These videos are often fan-made and uploaded to YouTube. Many of the incredible videos showcase the endless fun and creativity people can express with this animated typography project.

True Detective opening sequence

The TV show True Detective features a memorable opening sequence with kinetic typography that sets the tone for each season. 

The shifting text overlays striking imagery, creating a sense of mystery and intrigue.

Created by design studio Elastic, the sequence is a masterclass in visual storytelling. It showcases a combination of imagery and text to convey the show's themes and mood.

References to religion, morality, and the nature of evil are woven throughout the opening sequence, reflecting the existential questions that the characters grapple with throughout the show.

Bush: More Than Machines music video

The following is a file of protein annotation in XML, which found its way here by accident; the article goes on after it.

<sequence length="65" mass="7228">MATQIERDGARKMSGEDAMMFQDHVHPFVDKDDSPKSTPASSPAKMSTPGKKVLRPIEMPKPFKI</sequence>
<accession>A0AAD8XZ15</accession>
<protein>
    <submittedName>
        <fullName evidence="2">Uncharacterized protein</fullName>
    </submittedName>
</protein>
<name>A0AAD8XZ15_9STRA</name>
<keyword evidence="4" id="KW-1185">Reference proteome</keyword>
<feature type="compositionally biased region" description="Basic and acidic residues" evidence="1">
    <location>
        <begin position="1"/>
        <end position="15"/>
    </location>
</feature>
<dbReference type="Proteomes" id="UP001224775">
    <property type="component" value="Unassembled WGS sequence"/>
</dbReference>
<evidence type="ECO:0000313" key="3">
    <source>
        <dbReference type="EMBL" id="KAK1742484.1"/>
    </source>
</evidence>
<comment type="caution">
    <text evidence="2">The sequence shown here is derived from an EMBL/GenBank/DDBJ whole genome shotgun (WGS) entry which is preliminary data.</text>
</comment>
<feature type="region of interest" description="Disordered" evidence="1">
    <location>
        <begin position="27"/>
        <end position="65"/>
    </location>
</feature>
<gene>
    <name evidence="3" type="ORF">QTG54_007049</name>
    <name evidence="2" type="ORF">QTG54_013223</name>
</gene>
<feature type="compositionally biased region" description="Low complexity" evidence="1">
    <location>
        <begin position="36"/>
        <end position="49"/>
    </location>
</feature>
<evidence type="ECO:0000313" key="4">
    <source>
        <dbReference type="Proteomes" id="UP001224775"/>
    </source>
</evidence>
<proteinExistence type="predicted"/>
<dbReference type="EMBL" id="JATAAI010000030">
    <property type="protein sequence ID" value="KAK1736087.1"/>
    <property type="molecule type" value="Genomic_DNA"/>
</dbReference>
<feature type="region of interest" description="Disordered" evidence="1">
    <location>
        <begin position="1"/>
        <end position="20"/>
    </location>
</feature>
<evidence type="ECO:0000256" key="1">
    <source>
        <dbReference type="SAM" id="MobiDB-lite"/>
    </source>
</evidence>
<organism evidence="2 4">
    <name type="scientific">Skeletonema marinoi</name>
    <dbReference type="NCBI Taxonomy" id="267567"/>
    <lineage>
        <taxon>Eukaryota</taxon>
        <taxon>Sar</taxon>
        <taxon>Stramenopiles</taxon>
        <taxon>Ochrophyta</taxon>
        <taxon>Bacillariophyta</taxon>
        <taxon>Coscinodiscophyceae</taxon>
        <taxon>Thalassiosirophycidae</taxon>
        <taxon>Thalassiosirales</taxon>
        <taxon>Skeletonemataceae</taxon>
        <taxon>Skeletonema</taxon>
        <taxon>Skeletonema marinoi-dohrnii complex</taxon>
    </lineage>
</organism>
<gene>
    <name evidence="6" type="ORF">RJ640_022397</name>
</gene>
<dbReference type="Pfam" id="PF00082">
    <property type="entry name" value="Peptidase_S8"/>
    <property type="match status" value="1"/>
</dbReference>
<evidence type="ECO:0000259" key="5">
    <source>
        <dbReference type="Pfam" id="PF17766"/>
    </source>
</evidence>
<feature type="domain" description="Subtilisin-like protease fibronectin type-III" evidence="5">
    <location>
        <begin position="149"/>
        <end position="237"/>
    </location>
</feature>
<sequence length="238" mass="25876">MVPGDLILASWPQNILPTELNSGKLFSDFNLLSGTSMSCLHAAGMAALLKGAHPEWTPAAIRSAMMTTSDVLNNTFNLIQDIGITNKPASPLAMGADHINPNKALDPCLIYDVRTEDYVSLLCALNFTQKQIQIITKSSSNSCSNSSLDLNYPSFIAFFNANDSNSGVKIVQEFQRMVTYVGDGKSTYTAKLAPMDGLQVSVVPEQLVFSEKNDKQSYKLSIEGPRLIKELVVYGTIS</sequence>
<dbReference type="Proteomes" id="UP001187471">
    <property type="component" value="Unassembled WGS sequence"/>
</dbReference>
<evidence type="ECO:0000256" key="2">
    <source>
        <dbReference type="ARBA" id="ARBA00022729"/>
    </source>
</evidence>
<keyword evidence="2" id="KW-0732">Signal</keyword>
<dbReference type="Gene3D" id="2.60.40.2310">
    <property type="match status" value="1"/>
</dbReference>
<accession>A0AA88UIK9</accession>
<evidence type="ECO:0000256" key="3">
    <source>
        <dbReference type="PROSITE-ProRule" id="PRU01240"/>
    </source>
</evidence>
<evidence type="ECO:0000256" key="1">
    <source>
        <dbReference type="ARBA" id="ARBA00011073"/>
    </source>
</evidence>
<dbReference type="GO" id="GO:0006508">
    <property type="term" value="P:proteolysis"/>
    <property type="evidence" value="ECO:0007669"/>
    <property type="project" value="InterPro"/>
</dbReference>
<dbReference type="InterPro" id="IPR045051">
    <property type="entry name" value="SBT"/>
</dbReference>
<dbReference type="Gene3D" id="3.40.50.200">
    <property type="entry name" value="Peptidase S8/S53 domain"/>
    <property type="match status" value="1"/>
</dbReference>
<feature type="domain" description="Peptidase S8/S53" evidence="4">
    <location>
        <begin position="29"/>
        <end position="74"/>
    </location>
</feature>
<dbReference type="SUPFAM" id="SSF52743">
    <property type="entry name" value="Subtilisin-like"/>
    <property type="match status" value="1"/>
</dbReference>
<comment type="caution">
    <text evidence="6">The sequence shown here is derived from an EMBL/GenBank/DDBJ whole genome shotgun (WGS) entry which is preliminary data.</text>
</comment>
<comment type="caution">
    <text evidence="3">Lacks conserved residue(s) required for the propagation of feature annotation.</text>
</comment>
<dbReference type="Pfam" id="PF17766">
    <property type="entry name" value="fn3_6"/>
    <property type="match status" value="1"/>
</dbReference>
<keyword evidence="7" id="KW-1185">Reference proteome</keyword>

Take the music video for Bush’s More Than Machines, for example. It uses a combination of fonts that reflect the song's mood and tone, and the background color is minimal, which adds significantly to the feel of the video. 

The typography is presented quickly and almost jagged-like, further emphasizing the impact the song is conveying. 

How to create kinetic typography

The first thing you’ll need to start creating motion typography apart from a computer is some motion design software.

Free options are available, but we recommend premium software like Linearity Move or Adobe After Effects.


It would also be helpful to learn the rules of typography and how to use text from a graphic design perspective.

There are several graphic design courses that you could take to improve your general ability. Many animation courses are specific to the kinetic type and that you could take to focus on developing this valuable skill.

Considerations for animating type

Audience and message alignment

  • Determine who your target audience is and what message you want to convey.
  • Ensure the animation style and design elements resonate with your audience and effectively communicate your message.